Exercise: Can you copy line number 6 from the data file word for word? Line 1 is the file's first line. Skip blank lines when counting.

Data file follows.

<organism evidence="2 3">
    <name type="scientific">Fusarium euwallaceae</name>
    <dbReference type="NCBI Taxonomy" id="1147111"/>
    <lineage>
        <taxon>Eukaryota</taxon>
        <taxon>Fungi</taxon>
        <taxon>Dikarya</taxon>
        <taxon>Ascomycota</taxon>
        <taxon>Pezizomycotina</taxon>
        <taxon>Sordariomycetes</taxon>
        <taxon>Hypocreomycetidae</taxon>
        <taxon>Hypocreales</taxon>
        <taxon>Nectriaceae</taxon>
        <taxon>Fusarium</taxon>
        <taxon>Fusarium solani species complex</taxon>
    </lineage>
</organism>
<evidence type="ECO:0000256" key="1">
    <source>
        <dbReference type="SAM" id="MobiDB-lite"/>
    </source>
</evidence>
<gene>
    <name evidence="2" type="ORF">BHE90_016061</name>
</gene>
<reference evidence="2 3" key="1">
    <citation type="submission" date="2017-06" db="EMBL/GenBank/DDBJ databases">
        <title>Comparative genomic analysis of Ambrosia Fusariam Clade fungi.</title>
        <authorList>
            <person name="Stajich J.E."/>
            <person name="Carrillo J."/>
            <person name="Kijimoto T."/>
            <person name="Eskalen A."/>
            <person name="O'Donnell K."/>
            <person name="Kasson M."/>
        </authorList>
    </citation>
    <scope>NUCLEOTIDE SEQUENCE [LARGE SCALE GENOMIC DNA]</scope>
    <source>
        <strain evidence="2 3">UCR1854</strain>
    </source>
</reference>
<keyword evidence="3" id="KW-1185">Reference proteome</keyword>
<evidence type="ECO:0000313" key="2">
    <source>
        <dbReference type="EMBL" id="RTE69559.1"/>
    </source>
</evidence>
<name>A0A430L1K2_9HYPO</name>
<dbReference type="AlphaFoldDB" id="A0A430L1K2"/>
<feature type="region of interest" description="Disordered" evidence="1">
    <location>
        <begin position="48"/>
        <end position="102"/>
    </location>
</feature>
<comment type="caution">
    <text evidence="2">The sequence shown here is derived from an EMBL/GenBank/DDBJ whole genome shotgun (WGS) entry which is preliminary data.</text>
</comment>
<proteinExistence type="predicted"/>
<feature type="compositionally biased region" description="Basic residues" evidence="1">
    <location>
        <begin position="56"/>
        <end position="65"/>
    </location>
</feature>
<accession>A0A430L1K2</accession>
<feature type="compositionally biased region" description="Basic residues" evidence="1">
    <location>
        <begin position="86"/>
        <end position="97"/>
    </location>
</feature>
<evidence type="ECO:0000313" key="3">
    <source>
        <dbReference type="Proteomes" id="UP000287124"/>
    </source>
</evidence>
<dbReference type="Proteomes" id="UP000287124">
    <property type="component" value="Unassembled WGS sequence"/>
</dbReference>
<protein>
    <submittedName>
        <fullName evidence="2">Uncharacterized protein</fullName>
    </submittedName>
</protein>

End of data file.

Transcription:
        <taxon>Fungi</taxon>